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"Canada can, within a positive friendly atmosphere, ask the Chinese government to resolve the Tibetan situation."

Foreign minister says no change in China policy, BJP walks out

March 18, 2008

New Delhi, March 17, 2008 (IANS) There has been no change in India’s
policy towards China since 1959, External Affairs Minister Pranab
Mukherjee said Monday as the Bharatiya Janata Party (BJP)-led opposition
walked out of the Lok Sabha protesting against New Delhi’s “hesitation
to condemn the violence in Lhasa”. The crackdown by Chinese authorities
against protestors in Tibetan capital Lhasa echoed in both houses of
parliament with the opposition as well as Samajwadi Party urging the
government to put pressure for UN intervention in the matter.

However, Mukherjee said India had already expressed its concern over the
developments in Lhasa. Quoting a statement issued by his ministry, he
said: “We are distressed by reports of the unsettled situation and
violence in Lhasa, and by the deaths of innocent people.

“We would hope that all those involved will work to improve the
situation and remove the causes of such trouble in Tibet, which is an
autonomous region of China, through dialogue and non-violent means.”

Violence erupted in Lhasa Friday when protesters led by Buddhist monks
clashed with Chinese troops and burnt vehicles and shops in the biggest
and angriest demonstrations in two decades against Chinese rule.

According to the official toll, 10 people have died in the violence, but
unofficial reports put the figure at over 100.

The opposition was not satisfied by the intervention made by Mukherjee
and walked out of the lower house.

“India has been following the same policy towards China since 1959.
Successive governments have not changed it. The (BJP-led) NDA (National
Democratic Alliance) was in power during 1998-2004. (Former prime
minister Atal Bihari) Vajpayee was foreign minister in 1977,” Mukherjee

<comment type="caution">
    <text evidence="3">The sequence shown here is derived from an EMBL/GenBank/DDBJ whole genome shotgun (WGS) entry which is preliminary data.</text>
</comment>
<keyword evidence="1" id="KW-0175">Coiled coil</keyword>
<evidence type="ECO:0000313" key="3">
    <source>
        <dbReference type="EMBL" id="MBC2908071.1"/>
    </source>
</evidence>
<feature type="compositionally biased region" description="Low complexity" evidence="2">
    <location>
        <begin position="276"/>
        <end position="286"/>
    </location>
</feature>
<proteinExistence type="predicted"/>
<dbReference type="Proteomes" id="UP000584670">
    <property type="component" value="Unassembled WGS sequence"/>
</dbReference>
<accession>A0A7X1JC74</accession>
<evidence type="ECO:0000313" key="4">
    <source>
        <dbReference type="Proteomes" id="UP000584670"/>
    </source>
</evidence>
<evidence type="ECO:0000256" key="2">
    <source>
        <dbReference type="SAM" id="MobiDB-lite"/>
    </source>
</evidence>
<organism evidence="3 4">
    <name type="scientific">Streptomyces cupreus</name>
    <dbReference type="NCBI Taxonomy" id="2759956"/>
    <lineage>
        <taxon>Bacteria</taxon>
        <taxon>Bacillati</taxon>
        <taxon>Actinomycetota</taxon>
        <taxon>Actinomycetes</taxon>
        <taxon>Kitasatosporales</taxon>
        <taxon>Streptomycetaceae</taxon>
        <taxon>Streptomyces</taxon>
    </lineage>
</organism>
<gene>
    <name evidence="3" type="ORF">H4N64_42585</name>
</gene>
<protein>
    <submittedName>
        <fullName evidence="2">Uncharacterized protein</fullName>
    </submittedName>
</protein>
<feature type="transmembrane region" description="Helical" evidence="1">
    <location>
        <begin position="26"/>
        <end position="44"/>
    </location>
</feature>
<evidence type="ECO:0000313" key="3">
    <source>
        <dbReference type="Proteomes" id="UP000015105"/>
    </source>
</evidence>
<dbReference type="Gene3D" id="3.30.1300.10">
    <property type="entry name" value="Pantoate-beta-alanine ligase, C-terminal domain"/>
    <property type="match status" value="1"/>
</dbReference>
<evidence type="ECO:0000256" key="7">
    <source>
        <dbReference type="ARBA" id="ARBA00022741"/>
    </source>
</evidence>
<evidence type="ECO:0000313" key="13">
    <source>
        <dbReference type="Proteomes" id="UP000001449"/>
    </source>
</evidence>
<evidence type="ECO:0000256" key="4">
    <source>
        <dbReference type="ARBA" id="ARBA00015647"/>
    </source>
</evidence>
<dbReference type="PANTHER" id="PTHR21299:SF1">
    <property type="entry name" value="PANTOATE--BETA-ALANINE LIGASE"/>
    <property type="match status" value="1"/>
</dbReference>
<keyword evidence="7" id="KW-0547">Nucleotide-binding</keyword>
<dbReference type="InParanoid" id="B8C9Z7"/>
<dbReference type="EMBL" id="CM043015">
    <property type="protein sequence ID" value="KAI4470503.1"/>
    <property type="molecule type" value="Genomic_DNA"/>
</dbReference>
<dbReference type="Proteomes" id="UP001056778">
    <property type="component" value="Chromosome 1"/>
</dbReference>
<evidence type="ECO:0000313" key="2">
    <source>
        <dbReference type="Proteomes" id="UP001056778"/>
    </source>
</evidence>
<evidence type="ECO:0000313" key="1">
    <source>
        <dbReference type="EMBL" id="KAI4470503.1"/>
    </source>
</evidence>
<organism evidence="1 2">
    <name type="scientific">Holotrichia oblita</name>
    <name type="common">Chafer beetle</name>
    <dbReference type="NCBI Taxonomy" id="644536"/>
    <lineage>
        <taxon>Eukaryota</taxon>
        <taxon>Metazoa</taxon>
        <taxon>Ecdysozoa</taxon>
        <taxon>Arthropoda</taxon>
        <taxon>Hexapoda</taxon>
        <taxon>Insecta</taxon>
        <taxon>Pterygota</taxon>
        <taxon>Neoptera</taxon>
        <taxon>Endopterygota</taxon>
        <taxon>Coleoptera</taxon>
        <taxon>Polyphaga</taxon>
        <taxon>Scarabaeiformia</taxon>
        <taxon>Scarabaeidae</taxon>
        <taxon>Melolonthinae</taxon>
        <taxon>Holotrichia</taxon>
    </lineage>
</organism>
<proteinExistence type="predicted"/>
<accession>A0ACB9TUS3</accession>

said as the BJP MPs walked out.

Raising the issue, BJP deputy leader V.K. Malhotra alleged that there
was “cultural annihilation” by Beijing in Tibet. “More than 100 people
were killed. There were protests all over. But India is silent,” he alleged.

Samajwadi Party’s Ramjilal Suman also asked the government to condemn
the violence in “strongest words”.

Yogi Adityanath of the BJP, who also spoke on the issue, tried to
provoke the communist MPs by saying that “some people who do politics in
India in the name of China also should come out against it.” However,
the Left MPs did not react.

“India should stand against this kind of ethnic cleansing,” Adityanath
demanded.

The matter was raised in the Rajya Sabha, the upper house, where the
opposition alleged that the government’s response against violence had
been “weak-kneed.”

“The government response has been weak-kneed,” former external affairs
minister Yashwant Sinha declared while raising the issue during zero
hour in the Rajya Sabha.

“We are all for good relations with China but I would humbly suggest
that good relations do not mean that we surrender (our rights to make
our views known),” he maintained.

“We have civilizational links with Tibet,” he pointed out, demanding a
government statement “on what its thinking (on the issue) is”.

The government should also work through diplomatic channels and the UN
to bring about a resolution of the issue, Sinha contended.

He also condemned the “blood repression” and the “cultural genocide on a
large scale” by the Chinese government against protestors in Lhasa.

“Human rights are being violated with impunity. We do not know how many
people have lost their lives but it is believed to be in the hundreds.

“There are door-to-door searches for the protestors and not for those
who have indulged in violence. What is most shocking is that the
authorities have declared a people’s war against the people of Tibet,”
Sinha maintained.

“How can a government conduct a people’s war against its own people,” he
wondered.

Sinha also condemned the “barbarity” with which the police in the
national capital have put down protests by Tibetans here.

“The Dalai Lama is our honoured guest. All Tibetans in India are our
guests. Is this how we treat our guests?” Sinha asked.
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